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Family courts routinely grant anonymity to children involved in care proceedings, but that inevitably has an effect on parents and others who might wish to publicise their objections to judicial orders. Exactly that issue arose in one case in which a...
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You may think that if people of substance are behind a business you have a dispute with, this acts as a source of comfort that any sum you are awarded against the company is likely to be met, but that is not necessarily the case, as a recent dispute shows. ...
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In the same week that a former policeman was convicted of stealing a house and £200,000 from his disabled cousin by abusing a power of attorney in his favour, a judge advanced the case for using a court-appointed deputy to manage the affairs of a...
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Housing developments are almost always controversial and, in deciding whether or not to approve them, planners have to balance environmental and other objections against social and economic benefits. That was certainly so in one case in which the High...
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Chubb Bulleid is once again a proud sponsor of the marquee for the event, set in the beautiful grounds of the Bishop’s Palace......

 

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In July 2013, the Employment Tribunals and the Employment Appeal Tribunal Fees Order introduced fees for bringing a claim to the Employment Tribunal (ET) and the Employment Appeal Tribunal (EAT). The stated aims were to transfer part of the tribunals'...
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Disputes between neighbours can blight the lives of all concerned and it is always wise to seek legal advice before matters get out of hand. In one case, an elderly couple face losing their home under the weight of legal bills following a long-running row...
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A Pentecostal Christian has failed to persuade the Employment Appeal Tribunal (EAT) that the Employment Tribunal (ET) erred in dismissing his claim that he had suffered direct and indirect discrimination on the grounds of his religious beliefs ( Trayhorn v...
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The complexity and length of the tendering process for government contracts has for many years operated as a significant deterrent for small businesses that might otherwise wish to compete for lucrative public sector contracts. Recognising this issue, the...
Carla Jones - Newsletter

Dealing with Faulty Christmas Gifts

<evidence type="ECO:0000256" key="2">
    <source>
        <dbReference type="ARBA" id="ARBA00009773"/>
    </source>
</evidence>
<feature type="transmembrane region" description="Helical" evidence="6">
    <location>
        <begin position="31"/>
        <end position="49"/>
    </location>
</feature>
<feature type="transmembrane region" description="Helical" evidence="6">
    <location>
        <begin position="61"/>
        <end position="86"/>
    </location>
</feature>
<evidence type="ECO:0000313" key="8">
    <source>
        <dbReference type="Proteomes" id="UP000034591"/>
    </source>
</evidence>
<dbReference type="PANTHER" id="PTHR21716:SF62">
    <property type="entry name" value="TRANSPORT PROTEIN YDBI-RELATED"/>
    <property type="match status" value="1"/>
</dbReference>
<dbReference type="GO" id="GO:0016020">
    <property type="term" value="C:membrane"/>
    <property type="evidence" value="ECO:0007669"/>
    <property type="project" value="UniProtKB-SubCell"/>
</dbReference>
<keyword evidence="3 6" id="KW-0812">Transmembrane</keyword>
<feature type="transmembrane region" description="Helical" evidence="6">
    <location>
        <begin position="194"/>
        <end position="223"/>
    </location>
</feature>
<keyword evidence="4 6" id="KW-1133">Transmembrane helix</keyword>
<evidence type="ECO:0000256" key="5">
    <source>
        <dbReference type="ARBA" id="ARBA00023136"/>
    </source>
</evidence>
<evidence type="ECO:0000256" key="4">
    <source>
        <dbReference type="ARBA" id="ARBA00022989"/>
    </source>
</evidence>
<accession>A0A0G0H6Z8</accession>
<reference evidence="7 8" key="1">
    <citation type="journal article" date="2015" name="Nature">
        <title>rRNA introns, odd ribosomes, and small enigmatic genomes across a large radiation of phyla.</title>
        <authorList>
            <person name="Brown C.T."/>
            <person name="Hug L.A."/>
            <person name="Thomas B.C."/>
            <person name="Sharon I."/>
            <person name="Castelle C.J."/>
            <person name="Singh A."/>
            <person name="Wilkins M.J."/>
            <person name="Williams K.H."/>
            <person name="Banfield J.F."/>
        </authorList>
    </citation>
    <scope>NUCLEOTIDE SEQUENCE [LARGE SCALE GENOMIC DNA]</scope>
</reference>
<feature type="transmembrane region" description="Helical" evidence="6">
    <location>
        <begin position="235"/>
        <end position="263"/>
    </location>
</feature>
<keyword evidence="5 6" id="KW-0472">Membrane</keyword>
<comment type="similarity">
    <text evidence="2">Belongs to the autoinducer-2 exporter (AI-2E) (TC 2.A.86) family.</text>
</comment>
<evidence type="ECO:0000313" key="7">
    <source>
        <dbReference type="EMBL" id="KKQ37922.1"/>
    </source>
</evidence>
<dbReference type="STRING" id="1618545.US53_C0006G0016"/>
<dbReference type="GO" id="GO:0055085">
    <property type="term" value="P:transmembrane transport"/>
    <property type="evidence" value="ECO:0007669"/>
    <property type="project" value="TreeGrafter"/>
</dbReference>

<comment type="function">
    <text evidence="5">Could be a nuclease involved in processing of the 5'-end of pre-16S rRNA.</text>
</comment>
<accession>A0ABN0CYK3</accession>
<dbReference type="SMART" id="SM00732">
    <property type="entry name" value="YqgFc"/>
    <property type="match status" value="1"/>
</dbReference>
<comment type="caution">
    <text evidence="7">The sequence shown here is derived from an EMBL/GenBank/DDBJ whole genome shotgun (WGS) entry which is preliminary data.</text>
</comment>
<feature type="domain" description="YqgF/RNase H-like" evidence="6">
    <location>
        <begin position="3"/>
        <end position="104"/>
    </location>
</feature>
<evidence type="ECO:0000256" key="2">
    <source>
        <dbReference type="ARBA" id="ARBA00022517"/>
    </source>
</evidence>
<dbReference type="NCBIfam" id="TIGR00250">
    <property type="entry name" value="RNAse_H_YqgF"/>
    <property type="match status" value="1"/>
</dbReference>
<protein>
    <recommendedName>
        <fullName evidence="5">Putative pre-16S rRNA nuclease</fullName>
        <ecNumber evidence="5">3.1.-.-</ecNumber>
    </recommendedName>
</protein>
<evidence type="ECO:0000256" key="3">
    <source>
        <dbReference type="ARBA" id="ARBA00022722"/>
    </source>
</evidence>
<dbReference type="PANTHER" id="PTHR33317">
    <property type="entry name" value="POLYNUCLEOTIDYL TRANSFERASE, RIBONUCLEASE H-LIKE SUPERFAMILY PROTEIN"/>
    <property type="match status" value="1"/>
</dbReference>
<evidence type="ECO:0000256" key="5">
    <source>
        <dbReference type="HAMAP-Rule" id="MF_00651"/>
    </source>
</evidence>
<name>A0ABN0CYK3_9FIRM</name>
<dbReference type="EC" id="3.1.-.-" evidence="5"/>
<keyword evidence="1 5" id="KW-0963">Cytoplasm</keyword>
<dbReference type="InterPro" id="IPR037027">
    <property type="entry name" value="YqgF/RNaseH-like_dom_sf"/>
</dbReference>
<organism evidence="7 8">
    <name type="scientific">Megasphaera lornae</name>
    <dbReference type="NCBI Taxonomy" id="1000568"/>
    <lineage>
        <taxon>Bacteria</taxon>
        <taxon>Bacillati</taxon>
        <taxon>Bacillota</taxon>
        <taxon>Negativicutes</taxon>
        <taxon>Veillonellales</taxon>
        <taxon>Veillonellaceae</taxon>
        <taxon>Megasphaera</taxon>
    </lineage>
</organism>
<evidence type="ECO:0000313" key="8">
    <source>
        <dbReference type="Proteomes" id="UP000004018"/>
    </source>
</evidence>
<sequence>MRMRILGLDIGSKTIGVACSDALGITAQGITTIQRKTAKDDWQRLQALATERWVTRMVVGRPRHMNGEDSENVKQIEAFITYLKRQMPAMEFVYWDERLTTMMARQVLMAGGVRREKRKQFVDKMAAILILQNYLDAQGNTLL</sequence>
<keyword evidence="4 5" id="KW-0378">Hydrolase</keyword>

EVERY Christmas most people either give or receive at least one slightly “iffy” gift. While many of us will smile politely and wear or use that gift once, others will be looking to return items and pick something better suited to their tastes.

Another, perhaps less common scenario is the case of a faulty gift which often leaves both the gift-giver and receiver wondering what options they have.

With some items (whether faulty or not) the options are clear – a 14 or 28 day no-quibble-money back/exchange option, easy!  High street retailers don’t have to offer that sort of returns policy, although most chose to do so. It’s worth remembering that many of the bigger retailers offer extended time frames around the festive period of which you, as the consumer can take advantage.

The answer is less clear in the second of our two scenarios. If the gift is faulty, then it is much more likely that the retailer will have an obligation to give you a refund or exchange, but as in many areas, consumers do need to be aware of the rules and regulations governing how they should act.

Firstly, it’s important to act quickly. You have 30 days in which to reject something that's faulty and get your money back.

If you’re outside of your 30-day period, or if you prefer, you can ask for a repair or replacement.

In the first six months from when you buy the item, the onus is on the seller to prove it was of satisfactory quality when you bought it – so don’t hang around if you begin noticing problems with a purchase.  After this point, the onus switches and you are therefore more likely to face an uphill struggle in getting the replacement you’re after.

Finally, if you find yourself up against a retailer who refuses to refund, repair or replace a faulty item, the first step (after having made the initial request) should be a written, formal complaint to the manager of the shop/store.

If you still have no luck, there is always an option to refer the matter to the ombudsman to make a final decision and/or seek legal advice in respect of your consumer rights.

CARLA JONES

SOLICITOR

TEL: 01458 844101